Outgoing Harvard CFO Says ‘It’s Time to be Very Cautious’ Amid Rising Economic Turmoil


Harvard Women’s Hockey Program Investigation Marks Eighth Athletics Review Since 2016


Describing Gap in Current Activism, Harvard Undergraduates Form New Queer Advocacy Group


Newly Elected HUA Officers Share Goals, Priorities During First Meeting After Taking Office


Harvard Students Developing App to Connect Boston’s Unhoused People with Essential Resources

As Harvard Schools Pull Out of Rankings, Khurana Affirms Importance of Transparency for Application Process

Dean of the College Rakesh Khurana discussed the value of providing data to applicants throughout admissions processes at a Tuesday interview.
Dean of the College Rakesh Khurana discussed the value of providing data to applicants throughout admissions processes at a Tuesday interview. By Marina Qu
By J. Sellers Hill and Nia L. Orakwue, Crimson Staff Writers

Following recent decisions by two Harvard schools to pull out of the U.S. News and World Report’s annual rankings, Dean of the College Rakesh Khurana emphasized the importance of providing adequate information about the College to prospective applicants.

“I think that that’s a combination of both, kind of quantitative and qualitative data, and it’s not something that can be reduced to a single number,” Khurana said.

Harvard Law School last November and Harvard Medical School in January announced that they would stop participating in the U.S. News rankings, citing perverse incentives and fairness and equity concerns.

Universities like Harvard — ranked No. 3 — currently participate in the rankings by sharing key admissions and demographics data with the U.S. News magazine, information Khurana said is valuable to provide to applicants.

“One of the things that’s the most important to me is that students and prospective students make the best decision for what college is right for them,” Khurana said.

Khurana added there are thousands of institutions of higher education in the United States and many are “really high-quality.”

“I hope people will focus on a decision about what’s right for them, more than something overly reductive like either a ranking or even a brand name,” Khurana added.

Khurana also discussed the following topics:

Mental Health

Khurana laid out priorities for improving student mental health while underscoring the resources available to those experiencing acute mental health challenges, pointing to improvements to the College’s advising system.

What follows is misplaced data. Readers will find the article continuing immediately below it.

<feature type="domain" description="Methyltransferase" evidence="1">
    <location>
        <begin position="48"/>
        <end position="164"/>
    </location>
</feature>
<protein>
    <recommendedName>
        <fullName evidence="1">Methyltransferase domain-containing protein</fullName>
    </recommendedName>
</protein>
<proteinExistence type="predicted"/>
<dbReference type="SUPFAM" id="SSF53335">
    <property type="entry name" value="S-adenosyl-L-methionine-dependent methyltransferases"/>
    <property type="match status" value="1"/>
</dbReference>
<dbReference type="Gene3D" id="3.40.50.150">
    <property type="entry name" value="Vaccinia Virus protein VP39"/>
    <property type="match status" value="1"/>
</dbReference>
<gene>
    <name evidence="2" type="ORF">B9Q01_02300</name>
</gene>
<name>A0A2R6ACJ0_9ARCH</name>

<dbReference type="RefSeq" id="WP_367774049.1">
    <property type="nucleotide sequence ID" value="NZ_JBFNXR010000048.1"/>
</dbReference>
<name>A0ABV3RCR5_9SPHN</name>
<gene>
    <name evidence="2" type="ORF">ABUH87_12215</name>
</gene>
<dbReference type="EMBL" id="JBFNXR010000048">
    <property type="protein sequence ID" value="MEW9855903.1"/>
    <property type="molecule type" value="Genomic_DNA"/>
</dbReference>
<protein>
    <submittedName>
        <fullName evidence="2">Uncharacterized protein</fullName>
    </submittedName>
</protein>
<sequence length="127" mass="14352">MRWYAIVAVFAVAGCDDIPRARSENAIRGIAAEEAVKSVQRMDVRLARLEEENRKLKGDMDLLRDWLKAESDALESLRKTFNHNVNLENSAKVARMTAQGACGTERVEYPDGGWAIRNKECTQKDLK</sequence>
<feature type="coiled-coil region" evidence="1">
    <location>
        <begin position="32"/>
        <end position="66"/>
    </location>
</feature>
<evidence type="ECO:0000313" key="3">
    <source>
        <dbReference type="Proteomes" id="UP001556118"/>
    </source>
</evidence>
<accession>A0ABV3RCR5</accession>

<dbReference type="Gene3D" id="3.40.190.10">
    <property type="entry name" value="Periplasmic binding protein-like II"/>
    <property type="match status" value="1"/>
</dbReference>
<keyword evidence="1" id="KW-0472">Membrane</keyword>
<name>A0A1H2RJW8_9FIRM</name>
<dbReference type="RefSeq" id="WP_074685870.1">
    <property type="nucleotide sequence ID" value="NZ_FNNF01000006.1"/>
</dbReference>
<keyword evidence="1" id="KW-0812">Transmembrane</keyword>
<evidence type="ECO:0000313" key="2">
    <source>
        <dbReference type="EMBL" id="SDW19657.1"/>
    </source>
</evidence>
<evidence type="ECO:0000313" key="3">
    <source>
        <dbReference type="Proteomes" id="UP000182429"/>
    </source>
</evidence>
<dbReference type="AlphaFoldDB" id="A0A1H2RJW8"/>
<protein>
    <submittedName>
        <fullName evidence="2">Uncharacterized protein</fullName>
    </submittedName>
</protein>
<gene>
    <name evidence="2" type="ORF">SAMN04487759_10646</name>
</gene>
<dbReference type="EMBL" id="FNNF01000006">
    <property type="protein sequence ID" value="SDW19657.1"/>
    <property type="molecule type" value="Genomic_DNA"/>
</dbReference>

“To me, it’s thinking about ‘What are my responsibilities as a college to create an environment that is generative, affirmative, and supportive?’” Khurana said.

Khurana said while he believes the College’s residential system is an asset, he added that “there’s more that we want to do to promote and strengthen healthy practices that lead to well-being.”

Khurana also addressed criticism of Harvard’s mental health care services, specifically long wait times for appointments at Harvard’s Counseling and Mental Health Service.

“One of the most important things we can do is to let students know who are in crisis that there is immediate help available,” Khurana said.

Pests in Undergraduate Houses

In recent months, Quincy House residents have reported an uptick in pests and rodents in their suites, a challenge Khurana said is linked to maintaining Harvard’s “classical” and “old” architecture.

“The presence of rodents is upsetting, and, you know, it’s not a feature of the system, it’s a bug. No pun intended,” he said.

To combat unwelcome insects and rodents, Khurana encouraged students to contact their house building managers following sightings and to refrain from leaving out food waste.

“Keeping our rooms clean, especially making sure that we’re not leaving unfinished food around or in trays outside our doors — these are all areas that, you know, we have direct control over,” Khurana said. “It’s not only the right thing to do to prevent infestation, but it’s also respectful to our custodial staff and our dining staff.”

Plans to Stay

Amid turnover of some of the University’s top posts — including the presidency and dean of the Faculty of Arts and Sciences — Khurana strongly signaled that he plans to remain dean of the College for the foreseeable future.

“I love being the dean of the College. I pinch myself every single day that I get to do this job and be around you,” said Khurana, who was appointed College dean in 2014. “I’m very happy in the job that I’m doing and continue to do the best that I can.”

In December, the University announced FAS Dean Claudine Gay would succeed outgoing president Lawrence S. Bacow, leaving a vacancy in her wake. The following month, the College announced that Princeton administrator Thomas Dunne would succeed Katherine G. O’Dair as Dean of Students.

The Crimson interviews Harvard College Dean Rakesh Khurana once per month during the academic year. Click here to submit a question for consideration in our next interview.

—Staff writer J. Sellers Hill can be reached at Follow him on Twitter @SellersHill.

—Staff writer Nia L. Orakwue can be reached at Follow her on Twitter @nia_orakwue.

Want to keep up with breaking news? Subscribe to our email newsletter.

CollegeCollege AdministrationRakesh KhuranaFeatured Articles